We might be willing to put our neck on the line for justice or love or to protect our community, but are we able to accept when we are susceptible to exposure or just plain tender when it comes to certain subjects? We all engage with fantasies in which we arrive just in time to save the day, but rarely do we crave the opportunity to feel defenseless. The nature of this truth reveals something sinister about our cultural fixation with savior scenarios. If we listen now, we can hear the fast and rhythmic approach of the Knight of Swords as she arrives atop her trusted steed. She is a genuine hero, this is true; and should she sense the slightest posturing from the likes of any one of us, we will find ourselves swiftly reprimanded by the sharp tip of her sword pressed into that soft spot just behind our chin bone. She will not harm us, only warn us of the danger in our hubris. To know how to process fear, she tells us, is the difference between the humbled adept and a dangerous braggart.

The Knight of Swords is the bravest of all the knights ever known and she arrives to drop the Seven of Swords at our feet with a clatter. Should you abandon what makes you human, she says—the need you have to be known, to be held by friend and lover and community alike—should you forget what makes you complex and immaculate, there would be no point to any show of ego you might make. Retaliations delivered on booming footfalls and the sound of shattering glass are sure to feel quite good, but contempt bred today is the medium of all tomorrow’s horrors. Besides, she says, there is always a willing cadre of those who will diminish your greatest efforts. Each of you must choose which of these seven swords you will wield and which you will forgo. Select your tools carefully based on who you actually are rather than the self you too often perform, because what you choose now writes the song of your name as it will be archived in the history of you that forever remains.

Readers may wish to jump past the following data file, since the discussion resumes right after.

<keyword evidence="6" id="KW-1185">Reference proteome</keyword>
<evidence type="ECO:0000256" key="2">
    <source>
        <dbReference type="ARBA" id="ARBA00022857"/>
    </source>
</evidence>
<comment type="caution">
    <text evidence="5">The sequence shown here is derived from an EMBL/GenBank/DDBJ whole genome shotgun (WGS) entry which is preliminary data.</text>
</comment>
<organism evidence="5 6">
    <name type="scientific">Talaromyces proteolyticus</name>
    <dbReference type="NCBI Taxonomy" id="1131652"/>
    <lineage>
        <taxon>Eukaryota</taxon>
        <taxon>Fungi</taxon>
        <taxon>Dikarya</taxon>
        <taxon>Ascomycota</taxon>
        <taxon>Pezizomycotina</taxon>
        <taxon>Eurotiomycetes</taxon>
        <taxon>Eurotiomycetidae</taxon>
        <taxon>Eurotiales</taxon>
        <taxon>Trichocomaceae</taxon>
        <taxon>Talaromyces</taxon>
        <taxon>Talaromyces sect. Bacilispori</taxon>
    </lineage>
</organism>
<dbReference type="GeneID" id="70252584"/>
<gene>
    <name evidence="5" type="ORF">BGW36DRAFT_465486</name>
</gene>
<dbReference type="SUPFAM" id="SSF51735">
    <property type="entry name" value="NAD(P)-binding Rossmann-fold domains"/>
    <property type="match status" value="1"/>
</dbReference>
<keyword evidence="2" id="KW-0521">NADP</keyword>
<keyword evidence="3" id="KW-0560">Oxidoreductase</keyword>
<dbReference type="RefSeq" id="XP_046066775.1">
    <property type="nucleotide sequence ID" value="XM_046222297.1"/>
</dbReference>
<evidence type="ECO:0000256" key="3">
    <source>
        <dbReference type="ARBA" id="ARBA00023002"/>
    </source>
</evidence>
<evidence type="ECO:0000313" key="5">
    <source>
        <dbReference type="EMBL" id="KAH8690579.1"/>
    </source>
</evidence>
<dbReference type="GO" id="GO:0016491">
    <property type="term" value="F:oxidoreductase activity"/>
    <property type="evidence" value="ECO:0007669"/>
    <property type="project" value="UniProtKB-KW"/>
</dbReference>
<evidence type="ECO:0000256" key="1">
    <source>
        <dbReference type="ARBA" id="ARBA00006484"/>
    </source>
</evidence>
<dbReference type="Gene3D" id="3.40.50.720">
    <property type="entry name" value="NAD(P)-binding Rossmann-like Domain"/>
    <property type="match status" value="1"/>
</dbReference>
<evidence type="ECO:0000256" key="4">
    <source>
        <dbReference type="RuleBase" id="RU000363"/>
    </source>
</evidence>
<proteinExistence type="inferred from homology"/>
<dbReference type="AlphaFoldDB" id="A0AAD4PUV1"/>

The Knight of Swords looks us each in the eye one by one and teaches us that the most formidable courage is born in our soft underbelly, fathered by our wild and dangerous vulnerability. In silence she turns from us, mounts her horse, and continues on her way, leaving us to those decisions we must make on our own. The Two of Swords represents the difficult stance we hold in weighing our need for control with our need to belong. Our most basic desire to give and receive love is pitted, it seems, against a strange compulsion to be known as an invulnerable force. The secret of the Two of Swords is that it is actually an opening, a portal to the willingness we require to accept the more supple, less guarded sides of ourselves. It is the discomfort that builds our core strength, our fortitude, and offers us insight into those we most cherish. May we choose our words and other weapons as carefully as our strategies.

illustration by Karla Rosas

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